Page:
Those passengers on board the tour on 21 February
were asked to contribute over and above their 5 shilling (25p) fare.
Although the University authorities had
initially been supportive of the scheme, it appears that they began to get
slightly worried about the implications of a student society having its own
tram. The LUPTS Committee was also
concerned on a number of counts, including the relatively small membership and
the fact that, being a student society with an ever changing membership,
continuity could be lost. It was therefore
decided to set up another society which would involve local enthusiasts in the
city, named the Merseyside Tramway Preservation Society (MTPS),
to actually take ownership of the tram.
The funds which LUPTS had collected for the
purpose of buying the tram, and the £25/9/9 (£25.49) profit from the tour
itself, were transferred to the new society on its formation in mid-1960. Reference to LUPTS owning the tram, in
publications such as the PSV Circle’s Fleet history of Liverpool Corporation Transport
and Liverpool Tramways – the Eastern
Routes, is therefore not strictly accurate but it does indicate LUPTS’ very
active involvement in the initial stages of the project. LUPTS’ involvement also receives a deserved
mention in volume 4 of the TPC Liverpool Transport series and in Streets of Liverpool (written by Jenkins and Roberts (2006), it
would do though, wouldn’t it?). It is
clear that without the decision taken by that early group of LUPTS members
there would definitely be no Green Goddess preserved today.
Detail of the subsequent story of 869 is outside the scope of LUPTS history, but there has been a strong link between LUPTS and the MTPS over the years. Martin Jenkins was the first MTPS Chairman and he, together with Chris Bennett, were in Glasgow for the car’s return to England. After withdrawal from service it was stored at Dalmarnock Deopt but Glasgow Corporation were keen to see its removal from their premises as soon as possible. This proved to be a blessing in disguise as a catastrophic fire at Dalmarnock on 22 March 1961 destroyed part of the depot and about 50 tramcars, and 1055/869 could easily have been one of those. On 8 June 1960, the tram was driven across Glasgow – for part of the journey by Martin Jenkins – to Coplawhill Works where is was loaded onto a lowloader for its trip south, paid for by Guinness in exchange for advertising on the side of the car. The event was covered by television in Scotland and Martin tells the story of the students knocking on a remote farmhouse door to ask whether they could come in and watch themselves on the news. The tram’s journey is also recorded in several of the books and videos described above.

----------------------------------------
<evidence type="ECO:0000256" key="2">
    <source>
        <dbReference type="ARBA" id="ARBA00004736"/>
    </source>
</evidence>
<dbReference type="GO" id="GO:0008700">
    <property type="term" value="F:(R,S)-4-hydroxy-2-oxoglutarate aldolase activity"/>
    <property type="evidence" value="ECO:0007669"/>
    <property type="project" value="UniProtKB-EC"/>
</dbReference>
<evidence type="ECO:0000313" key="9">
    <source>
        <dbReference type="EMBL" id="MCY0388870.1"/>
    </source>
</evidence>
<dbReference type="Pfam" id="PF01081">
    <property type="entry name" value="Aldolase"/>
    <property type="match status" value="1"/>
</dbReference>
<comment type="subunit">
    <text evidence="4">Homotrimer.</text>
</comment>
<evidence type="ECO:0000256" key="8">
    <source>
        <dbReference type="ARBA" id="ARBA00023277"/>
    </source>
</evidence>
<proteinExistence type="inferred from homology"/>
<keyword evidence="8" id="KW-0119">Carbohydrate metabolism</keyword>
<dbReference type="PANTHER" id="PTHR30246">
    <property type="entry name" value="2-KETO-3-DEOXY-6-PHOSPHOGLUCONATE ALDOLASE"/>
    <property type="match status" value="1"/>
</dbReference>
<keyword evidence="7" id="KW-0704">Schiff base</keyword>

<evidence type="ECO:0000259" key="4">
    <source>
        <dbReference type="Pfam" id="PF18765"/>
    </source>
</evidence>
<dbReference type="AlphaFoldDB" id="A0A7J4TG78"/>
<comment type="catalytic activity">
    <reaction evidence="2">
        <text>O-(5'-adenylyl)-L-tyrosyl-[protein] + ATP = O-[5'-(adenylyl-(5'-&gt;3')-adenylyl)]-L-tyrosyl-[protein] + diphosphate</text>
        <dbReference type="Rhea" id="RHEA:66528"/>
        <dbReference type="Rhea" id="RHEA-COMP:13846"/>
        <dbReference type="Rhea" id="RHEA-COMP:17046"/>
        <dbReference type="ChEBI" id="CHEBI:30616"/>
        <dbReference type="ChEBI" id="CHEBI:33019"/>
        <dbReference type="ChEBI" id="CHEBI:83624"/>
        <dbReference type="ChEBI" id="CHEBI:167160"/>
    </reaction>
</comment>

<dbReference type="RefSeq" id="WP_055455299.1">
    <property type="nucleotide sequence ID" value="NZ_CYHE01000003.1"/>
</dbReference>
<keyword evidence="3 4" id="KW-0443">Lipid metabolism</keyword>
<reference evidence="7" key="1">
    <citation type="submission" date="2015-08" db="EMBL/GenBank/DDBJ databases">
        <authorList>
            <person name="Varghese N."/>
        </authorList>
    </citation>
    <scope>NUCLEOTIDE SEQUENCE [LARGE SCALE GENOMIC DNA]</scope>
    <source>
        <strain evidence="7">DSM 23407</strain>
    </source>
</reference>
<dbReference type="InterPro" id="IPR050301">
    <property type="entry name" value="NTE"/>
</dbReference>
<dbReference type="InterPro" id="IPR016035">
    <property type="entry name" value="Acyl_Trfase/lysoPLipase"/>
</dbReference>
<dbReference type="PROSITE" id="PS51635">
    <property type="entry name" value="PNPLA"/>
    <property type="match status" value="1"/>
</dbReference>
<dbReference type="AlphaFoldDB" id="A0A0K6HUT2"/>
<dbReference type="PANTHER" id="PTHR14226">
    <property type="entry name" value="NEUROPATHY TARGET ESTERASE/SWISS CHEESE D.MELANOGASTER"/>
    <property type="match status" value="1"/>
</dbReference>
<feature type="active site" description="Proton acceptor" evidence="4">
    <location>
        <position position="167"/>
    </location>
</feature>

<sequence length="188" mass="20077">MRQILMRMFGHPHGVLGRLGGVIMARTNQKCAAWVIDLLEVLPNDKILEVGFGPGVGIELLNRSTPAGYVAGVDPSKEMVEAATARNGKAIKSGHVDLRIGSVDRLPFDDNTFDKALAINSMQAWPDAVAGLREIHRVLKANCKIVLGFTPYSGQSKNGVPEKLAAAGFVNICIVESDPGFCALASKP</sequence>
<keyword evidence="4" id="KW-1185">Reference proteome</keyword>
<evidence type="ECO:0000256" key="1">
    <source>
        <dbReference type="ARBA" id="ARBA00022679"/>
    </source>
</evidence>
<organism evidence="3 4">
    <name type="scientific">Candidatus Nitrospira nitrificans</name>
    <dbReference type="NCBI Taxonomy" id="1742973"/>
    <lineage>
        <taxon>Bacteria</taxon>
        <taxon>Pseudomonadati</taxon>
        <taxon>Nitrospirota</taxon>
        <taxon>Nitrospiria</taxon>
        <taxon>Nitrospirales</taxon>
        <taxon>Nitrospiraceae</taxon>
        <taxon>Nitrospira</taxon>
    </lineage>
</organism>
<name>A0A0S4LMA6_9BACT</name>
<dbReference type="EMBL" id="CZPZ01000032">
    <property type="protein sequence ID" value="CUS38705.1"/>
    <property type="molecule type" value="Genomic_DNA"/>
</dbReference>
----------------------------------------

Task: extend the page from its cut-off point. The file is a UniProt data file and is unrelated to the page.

The car was initially taken to Parkside on the Middleton Railway in Leeds, where it was accompanied by cars from other parts of the country. Security was poor, however, and several LUPTS members – including John Ryan – spent a few nights sleeping on board to make sure that it wasn’t vandalised. In later years it moved to the National Tramway museum at Crich and then back to Liverpool in February 1967, where it was housed the former Green Lane tram depot. In 1979, restoration of the bodywork having been completed, the car was moved back to Crich for attention to its electrics. The car remains at Crich today and is a very popular member of the museum collection, often being used for driver experience days.
In subsequent years, it has been featured in LUPTS events. On 2 May 1998, the annual LUPTS tour featured Crich in its itinerary and 869 was posed for pictures alongside the tour vehicle – Merseypride Motor Services ex-BEA Routemaster RMA58 – on the depot fan to mark the 40th anniversary of LUPTS’ formation. A few weeks later, some of the founder members had their own get-together and had the chance to drive the tram for the first time in many years. On 4 September 2010, to mark the 50th anniversary of the LUPTS Glasgow tram tour – without the freezing weather this time – a large party of LUPTS and MTPS members gathered at Crich for a day of reminiscing and riding the car (see here).
Undoubtedly, the continued existence of 869 is
certainly LUPTS’ most significant contribution to transport history.
Last updated: 08 September 2010
© Charles Roberts/LUPTS 2001-2010